There are plenty of completely normal reasons why your hair is shedding—in fact, it's part of the hair cycle for hair to fall out. But when you start to notice lots of strands clogging up your shower or coming out when you brush your hair, it can be alarming. But it's not the end of the world, we promise. Losing around 100 hairs a day is normal, and it's not until you start noticing a lot more hair in the shower, or your hair comes out easily with just gentle pressure that you should be really concerned and looking into how to stop hair from falling out.
Trichologist Dominic Burg, chief scientist at Evolis Professional explains that hair goes through periods of growth that last about five to seven years, then they chill for a while, and then they fall out. Obviously, not every strand of hair is on the same cycle (otherwise we'd all be bald every few years).
"The follicles cycle asynchronously, meaning they each do their own thing in their own time, and this results in about 100 hairs per day entering the falling phase," Burg says. "This may sound like a lot, but if you compare that to the number of follicles on your head—between 100,000 and 150,000—then you're only shedding 0.001 percent of your hair each day, and each of these is being replaced by a new hair shaft."
What Causes Hair Shedding?
"There can be a number of causes; genetics is the primary reason for men and many women," says Michelle Blaisure, trichologist and Bosley Professional Strength product and technical specialist. But many women commonly experience hair shedding thanks to stress and lack of nutrients (like vitamins B, D, and zinc). "Another common reason for excess hair fall is hormonal changes, particularly in women," Burg adds. "These can happen with pregnancy, childbirth, a change in contraceptive pill, or during menopause. The change in hormones can affect the way hair grows by shortening the growth part of the hair cycle, leading to increased fall."
According to trichologist and colorist Bridgette Hill of Paul Labrecque Salon and Skincare Spa, you should be concerned if you're seeing one of the following ailments:
- You seem to leave trails of hairs in the car, pillow, or just from running your fingers through your hair when not brushing or combing.
- When shampooing and noticing larger amounts of hair in the drain.
- A sudden decrease in density or thickness in ponytail or hair over a 3-6 month period.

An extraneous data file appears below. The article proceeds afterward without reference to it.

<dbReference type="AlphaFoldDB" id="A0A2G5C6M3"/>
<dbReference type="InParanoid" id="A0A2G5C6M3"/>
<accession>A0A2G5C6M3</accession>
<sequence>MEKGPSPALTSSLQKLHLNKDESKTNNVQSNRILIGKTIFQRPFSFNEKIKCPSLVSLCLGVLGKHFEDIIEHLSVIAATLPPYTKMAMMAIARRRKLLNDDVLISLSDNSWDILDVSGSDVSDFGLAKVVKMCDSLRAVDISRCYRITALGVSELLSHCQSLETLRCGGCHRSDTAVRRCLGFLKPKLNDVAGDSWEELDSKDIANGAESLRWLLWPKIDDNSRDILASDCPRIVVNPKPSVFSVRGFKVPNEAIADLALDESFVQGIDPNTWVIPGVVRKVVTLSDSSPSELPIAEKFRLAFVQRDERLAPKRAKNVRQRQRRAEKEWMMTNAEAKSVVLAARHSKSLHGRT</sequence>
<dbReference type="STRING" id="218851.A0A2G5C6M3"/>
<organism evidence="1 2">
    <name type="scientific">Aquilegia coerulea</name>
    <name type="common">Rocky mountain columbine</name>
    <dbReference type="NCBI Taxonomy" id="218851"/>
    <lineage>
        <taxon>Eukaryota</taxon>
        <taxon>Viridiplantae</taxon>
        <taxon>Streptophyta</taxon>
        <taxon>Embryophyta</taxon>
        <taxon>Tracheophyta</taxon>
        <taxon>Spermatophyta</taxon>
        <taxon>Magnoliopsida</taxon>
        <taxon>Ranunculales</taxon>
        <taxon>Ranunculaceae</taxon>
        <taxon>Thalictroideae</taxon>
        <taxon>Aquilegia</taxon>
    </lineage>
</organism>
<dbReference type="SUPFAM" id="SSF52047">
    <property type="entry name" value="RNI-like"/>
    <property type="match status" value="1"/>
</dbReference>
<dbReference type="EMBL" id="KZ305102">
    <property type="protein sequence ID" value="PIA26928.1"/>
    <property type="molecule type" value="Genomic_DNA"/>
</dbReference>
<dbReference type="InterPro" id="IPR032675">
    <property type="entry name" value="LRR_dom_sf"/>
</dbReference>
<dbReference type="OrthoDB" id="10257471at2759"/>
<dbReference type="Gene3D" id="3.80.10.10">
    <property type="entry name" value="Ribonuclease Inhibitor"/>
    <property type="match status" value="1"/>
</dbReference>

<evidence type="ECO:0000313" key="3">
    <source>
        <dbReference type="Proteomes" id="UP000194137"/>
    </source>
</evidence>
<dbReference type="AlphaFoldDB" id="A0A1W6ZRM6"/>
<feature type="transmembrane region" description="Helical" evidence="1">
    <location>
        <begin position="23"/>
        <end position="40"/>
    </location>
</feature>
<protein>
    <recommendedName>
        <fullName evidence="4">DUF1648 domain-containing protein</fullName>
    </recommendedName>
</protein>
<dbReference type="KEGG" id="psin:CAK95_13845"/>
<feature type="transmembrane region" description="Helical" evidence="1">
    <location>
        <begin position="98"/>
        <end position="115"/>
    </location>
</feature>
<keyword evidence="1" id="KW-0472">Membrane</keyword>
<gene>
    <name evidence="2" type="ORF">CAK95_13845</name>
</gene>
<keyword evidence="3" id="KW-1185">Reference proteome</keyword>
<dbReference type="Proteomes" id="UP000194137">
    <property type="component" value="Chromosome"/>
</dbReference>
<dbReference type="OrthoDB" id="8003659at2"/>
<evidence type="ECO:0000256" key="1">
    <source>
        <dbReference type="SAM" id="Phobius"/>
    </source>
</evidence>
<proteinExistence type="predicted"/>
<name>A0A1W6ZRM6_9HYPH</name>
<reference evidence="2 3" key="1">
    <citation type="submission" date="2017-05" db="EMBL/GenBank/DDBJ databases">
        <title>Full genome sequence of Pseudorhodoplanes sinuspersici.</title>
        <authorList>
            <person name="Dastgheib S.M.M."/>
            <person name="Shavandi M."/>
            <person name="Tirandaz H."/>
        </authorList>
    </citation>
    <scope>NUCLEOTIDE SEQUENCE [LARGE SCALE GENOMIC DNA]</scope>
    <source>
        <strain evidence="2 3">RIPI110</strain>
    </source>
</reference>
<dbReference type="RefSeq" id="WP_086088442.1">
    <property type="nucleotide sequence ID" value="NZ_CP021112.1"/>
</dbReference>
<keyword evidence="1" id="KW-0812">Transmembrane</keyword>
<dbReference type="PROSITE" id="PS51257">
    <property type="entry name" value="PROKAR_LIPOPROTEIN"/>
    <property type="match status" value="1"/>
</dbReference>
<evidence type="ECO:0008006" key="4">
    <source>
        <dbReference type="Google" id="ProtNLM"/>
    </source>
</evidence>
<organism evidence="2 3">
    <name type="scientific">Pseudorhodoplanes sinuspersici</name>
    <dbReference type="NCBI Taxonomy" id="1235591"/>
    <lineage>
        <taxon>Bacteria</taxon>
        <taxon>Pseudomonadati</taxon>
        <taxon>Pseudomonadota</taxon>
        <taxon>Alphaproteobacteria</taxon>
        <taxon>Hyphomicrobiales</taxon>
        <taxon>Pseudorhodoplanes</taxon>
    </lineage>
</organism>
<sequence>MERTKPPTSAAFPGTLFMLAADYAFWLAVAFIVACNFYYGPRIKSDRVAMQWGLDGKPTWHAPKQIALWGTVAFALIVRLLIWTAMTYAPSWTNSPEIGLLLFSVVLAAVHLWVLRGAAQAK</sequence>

But don't panic: Burg says this is completely reversible. "This sort of phenomenon is referred to as telogen effluvium, which just means that a group of hairs has stopped growing at the same time and then have shed together," he explains. Also, your hair and nails take a lot of energy to grow—but they're not a top priority for your body, which is why you may experience shedding during times of physical and emotional stress. Read on to find out more tips on how to stop hair shedding.
Meet the Expert
- Dominic Burg, trichologist and chief scientist at Evolis Professional
- Michelle Blaisure, trichologist and Bosley Professional Strength product and technical specialist
- Bridgette Hill, trichologist and colorist at Paul Labrecque Salon and Skincare Spa
Eat a Balanced Diet
"Eat a balanced diet, with plenty of vegetables, lean meat, and seafood—all of these contain the essential nutrients for hair," Burg says.
Look for foods packed with vitamins and healthy fats, like eggs or avocados.
Here are some of our other favorites:
- Spinach is full of iron, which helps carry red blood cells to your scalp to promote new hair growth.
- Food full of vitamin C, like oranges, tomatoes, and peppers, help produce collagen, which keeps hair follicles healthy.
- Seeds like flax or chia are full of omega-3 fatty acids, which help keep hair healthy and strong, while also promoting new growth.
Want more healthy-hair foods? Check out our top 10.
Avoid Tight Hairstyles
Alas, if you're experiencing shedding, a tight ponytail is definitely not helping. "Avoid tight hair styles and harsh chemical treatments or heat near the scalp," Burg advises. "These can stress follicles and lead to increased hair fall."
The American Academy of Dermatology says that you can help prevent early hair loss by looking for signs you've got your hair pulled back too tight. Have breakage near your hairline or where you secure your hair back? Try wearing a looser style. Loosen your braids, don't pull your hair into super tight updos, and try to change up your hairstyle when you can. Alternating styles not only gives you a new look, but it also gives your hair some time to recover.